Anti-Serial-ADA-Litigation Editorial in Sacramento Bee
UPDATE: Rick Hasen notes that the Bee's entire series can be found here.
The benefits of the 16-year-old Americans With Disabilities Act are indisputable. The landmark civil rights law has transformed the landscape. Today, people in wheelchairs, the blind, the hard of hearing, those with mental illnesses, the frail and the elderly can maneuver through public transit, schools, parks, restaurants, shops and offices with an ease that was unthinkable before ADA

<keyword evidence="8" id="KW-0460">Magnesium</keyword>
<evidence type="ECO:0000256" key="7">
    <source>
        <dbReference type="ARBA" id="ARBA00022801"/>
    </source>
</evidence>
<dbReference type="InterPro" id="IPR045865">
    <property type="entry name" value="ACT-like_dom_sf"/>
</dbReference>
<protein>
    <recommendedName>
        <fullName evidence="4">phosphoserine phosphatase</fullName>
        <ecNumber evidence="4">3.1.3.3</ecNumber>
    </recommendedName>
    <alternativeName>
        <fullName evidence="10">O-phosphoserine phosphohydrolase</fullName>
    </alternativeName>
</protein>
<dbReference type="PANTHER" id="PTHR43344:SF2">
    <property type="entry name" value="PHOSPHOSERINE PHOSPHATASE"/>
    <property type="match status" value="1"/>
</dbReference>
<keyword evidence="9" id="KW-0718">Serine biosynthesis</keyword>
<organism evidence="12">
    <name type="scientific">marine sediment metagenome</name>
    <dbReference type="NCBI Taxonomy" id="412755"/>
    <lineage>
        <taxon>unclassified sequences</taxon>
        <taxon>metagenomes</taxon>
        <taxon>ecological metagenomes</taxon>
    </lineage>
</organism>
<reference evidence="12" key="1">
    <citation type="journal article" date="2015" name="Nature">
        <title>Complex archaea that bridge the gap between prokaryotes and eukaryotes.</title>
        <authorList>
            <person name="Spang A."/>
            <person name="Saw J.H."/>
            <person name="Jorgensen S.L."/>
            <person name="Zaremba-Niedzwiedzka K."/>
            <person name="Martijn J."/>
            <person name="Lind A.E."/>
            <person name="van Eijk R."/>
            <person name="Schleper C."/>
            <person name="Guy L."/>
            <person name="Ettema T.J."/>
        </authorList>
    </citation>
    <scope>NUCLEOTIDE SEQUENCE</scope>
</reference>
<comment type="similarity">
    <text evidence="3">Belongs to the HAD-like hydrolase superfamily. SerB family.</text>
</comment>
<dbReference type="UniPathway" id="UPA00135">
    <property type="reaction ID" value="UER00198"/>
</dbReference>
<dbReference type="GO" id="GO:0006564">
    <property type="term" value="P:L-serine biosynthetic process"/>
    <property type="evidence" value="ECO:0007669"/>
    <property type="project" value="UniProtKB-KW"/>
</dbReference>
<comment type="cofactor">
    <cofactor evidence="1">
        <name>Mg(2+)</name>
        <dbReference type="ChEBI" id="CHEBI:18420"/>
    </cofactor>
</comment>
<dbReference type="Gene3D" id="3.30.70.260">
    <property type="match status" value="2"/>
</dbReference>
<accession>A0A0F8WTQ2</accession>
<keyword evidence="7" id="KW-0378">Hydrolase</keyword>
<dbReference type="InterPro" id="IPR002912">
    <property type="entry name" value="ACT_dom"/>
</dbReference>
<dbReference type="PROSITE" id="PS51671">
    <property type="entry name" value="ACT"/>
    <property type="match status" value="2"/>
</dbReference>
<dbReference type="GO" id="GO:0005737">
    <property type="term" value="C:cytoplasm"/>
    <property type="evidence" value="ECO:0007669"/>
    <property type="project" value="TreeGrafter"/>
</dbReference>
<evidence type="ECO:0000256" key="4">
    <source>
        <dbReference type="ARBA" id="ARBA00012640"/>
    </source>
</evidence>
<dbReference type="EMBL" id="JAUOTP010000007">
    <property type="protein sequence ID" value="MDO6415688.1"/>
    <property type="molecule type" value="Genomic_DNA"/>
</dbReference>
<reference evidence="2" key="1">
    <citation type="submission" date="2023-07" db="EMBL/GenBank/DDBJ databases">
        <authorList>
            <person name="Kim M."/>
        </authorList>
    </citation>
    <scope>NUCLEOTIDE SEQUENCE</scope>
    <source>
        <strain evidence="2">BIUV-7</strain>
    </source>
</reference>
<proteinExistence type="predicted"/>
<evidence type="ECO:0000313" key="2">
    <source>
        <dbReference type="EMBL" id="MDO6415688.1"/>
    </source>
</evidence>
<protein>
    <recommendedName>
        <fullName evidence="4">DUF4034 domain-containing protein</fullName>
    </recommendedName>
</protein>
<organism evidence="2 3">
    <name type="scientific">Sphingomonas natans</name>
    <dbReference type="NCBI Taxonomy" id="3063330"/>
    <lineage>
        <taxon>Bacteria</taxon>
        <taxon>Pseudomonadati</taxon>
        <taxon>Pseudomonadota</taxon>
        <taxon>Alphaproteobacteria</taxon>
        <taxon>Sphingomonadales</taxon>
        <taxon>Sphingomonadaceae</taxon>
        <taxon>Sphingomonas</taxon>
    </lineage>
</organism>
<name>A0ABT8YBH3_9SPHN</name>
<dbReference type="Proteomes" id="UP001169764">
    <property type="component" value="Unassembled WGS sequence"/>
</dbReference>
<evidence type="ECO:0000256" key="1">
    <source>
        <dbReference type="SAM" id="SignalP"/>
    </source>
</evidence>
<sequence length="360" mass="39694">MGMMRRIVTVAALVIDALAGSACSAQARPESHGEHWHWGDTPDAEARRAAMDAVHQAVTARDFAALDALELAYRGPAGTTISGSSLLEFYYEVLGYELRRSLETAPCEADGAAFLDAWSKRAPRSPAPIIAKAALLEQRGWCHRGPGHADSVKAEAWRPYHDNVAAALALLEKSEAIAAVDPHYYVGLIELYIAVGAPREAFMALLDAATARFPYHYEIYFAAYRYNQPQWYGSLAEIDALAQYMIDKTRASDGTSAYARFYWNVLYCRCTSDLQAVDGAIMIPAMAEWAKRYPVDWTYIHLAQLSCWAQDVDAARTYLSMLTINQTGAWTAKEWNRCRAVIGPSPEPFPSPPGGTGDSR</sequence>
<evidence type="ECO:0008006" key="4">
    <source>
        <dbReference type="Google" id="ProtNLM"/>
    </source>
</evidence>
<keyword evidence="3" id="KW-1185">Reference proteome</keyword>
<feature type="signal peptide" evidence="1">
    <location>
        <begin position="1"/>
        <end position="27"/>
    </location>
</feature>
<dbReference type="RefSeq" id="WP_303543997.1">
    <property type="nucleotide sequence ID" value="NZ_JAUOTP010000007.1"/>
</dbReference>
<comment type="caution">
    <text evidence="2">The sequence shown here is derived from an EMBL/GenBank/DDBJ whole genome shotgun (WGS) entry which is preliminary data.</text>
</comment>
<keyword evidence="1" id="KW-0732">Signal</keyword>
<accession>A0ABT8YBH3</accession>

But as Bee reporters Margie Lundstrom and Sam Stanton document in their recent series, "Price of Access," gaining that access often has been unnecessarily and expensively litigious. Opportunistic lawyers have used the law to wring money from unsuspecting businesses whose owners were unaware of, or confused about, ADA's reach and their obligation under it. To make matters worse, conflicting building codes and federal and state regulations have left some businesses with no effective way to comply, leaving them sitting ducks for these lawyers. Unfortunately, neither judges nor the state bar has done enough to rein in the most ethically questionable practitioners in this area of the law.